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Gauss Speaker


It's never been as important to choose the right loudspeaker as it is today. The reason for that is that the choice is so wide. Just a few years ago, the British musician was offered an alternative of just one or two driver units as options and if he wanted a particular cabinet he was more or less forced to accept whichever drivers were fitted as standard. Today, the production of very high quality, high power driver units has developed to a fine art. In America there has been something of a race to develop the ultimate in ultra-powerful driver units and one of the market leaders is undoubtedly the Gauss driver from Cetec.

We were loaned the lead guitar 12-inch driver, model number 2841, by the U.K. arm of Cetec for evaluation.

The speaker appears to be extremely heavily built, being cased in a strong cast-aluminium frame which has eight wide legs supporting the cone. The heavy magnet is housed in an attractive finned metal housing and the centre coil is topped with a dural dome for metallic looks and improved high frequency response. We particularly like the fact that no wires could be seen loose anywhere, even behind the cone, and the speaker leads are clipped onto the speaker by spring loaded clips which automatically grip flex ends and which are situated at 180 degrees around the speaker casing. We were a little worried that springs might go after considerable usage and this would mean some difficulty in making a connection.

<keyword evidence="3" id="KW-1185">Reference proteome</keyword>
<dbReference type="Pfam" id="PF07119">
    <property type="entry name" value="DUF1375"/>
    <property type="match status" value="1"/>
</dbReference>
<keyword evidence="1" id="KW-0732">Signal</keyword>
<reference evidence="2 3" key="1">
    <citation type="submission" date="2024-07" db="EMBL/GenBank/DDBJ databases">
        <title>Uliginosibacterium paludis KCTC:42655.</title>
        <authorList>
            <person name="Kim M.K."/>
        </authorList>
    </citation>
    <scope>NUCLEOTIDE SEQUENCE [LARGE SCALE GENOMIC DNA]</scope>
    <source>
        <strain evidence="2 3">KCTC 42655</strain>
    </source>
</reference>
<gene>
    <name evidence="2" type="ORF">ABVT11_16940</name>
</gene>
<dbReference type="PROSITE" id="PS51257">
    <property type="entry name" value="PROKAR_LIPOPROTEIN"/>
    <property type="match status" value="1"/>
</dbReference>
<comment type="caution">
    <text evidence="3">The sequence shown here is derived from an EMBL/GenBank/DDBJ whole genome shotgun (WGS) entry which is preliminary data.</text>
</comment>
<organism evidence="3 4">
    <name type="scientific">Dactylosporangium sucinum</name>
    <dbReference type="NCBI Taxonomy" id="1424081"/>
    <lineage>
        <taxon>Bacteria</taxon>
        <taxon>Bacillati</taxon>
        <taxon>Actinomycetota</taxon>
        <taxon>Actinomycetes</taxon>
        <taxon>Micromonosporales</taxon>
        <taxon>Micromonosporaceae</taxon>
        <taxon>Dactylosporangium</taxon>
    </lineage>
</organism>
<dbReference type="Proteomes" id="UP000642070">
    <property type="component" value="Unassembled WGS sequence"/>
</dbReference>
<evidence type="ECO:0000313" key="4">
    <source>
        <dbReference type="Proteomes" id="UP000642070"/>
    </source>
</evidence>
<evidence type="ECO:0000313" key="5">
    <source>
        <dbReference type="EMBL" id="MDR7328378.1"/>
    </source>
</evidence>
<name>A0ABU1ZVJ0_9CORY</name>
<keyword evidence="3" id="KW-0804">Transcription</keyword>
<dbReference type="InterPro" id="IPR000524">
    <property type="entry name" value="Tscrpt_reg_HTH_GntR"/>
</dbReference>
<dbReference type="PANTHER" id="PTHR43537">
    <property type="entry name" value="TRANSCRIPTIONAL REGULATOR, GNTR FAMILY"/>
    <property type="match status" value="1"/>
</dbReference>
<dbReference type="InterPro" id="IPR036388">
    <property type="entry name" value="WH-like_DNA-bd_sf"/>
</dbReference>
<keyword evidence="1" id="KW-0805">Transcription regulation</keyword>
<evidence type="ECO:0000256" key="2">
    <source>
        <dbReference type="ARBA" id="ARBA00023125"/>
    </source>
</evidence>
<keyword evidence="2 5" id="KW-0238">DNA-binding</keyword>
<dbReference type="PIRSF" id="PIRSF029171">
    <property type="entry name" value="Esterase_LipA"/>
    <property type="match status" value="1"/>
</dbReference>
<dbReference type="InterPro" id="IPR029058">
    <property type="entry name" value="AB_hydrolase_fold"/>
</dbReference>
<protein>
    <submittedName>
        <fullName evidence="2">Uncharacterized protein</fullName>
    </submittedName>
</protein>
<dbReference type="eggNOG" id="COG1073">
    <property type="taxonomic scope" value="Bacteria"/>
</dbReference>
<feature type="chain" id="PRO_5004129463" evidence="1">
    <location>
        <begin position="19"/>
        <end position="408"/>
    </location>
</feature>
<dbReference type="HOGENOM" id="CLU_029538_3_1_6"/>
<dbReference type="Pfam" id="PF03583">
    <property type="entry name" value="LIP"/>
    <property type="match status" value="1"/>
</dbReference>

Cetec suggest that the useful frequency range for this speaker is around 40 c.p.s. to 5,000 c.p.s. and when used in conjunction with a crossover unit operating around 3,000 c.p.s., the speaker did certainly give a fidelity that one might expect from a purist hi-fi speaker rather than a high power instrument unit. Maximum suggested wattage on this unit is around 200 watts. We found that the speaker was happy with a loading 30 per cent up on this for a reasonable period so it would most certainly be useful in a situation where transients are uncontrollable or where peaks are expected slightly above usual ratings.

Used as a complete range speaker, the unit did exhibit a curve downwards towards the top end of the frequency range as might be expected, but we felt that the unit efficiently handled towards the 10k mark without any serious fall off. Considering this the speaker is well suited to cabinet installation without any need for HF horns for guitar work. The 'Voicing" of the unit does seem perfectly suited for guitar avoiding the top end harmonics that can cloud a guitar's sound.

We also thought that the speaker had enough going for it in the lower end to be a contender for the high quality P.A. market, an application for which other speakers from this stable are undoubtedly used.

The design on this unit — as with all high-power Gauss units — includes an edge wound voice coil and this is clearly and quickly becoming an important factor in this type of unit.

Retail Price £77.00



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Gibson Grabber Bass

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Hammond X5


International Musician & Recording World - Copyright: Cover Publications Ltd, Northern & Shell Ltd.

 

International Musician - Jul 1975

Donated & scanned by: Mike Gorman

In Brief

Review

Previous article in this issue:

> Gibson Grabber Bass

Next article in this issue:

> Hammond X5


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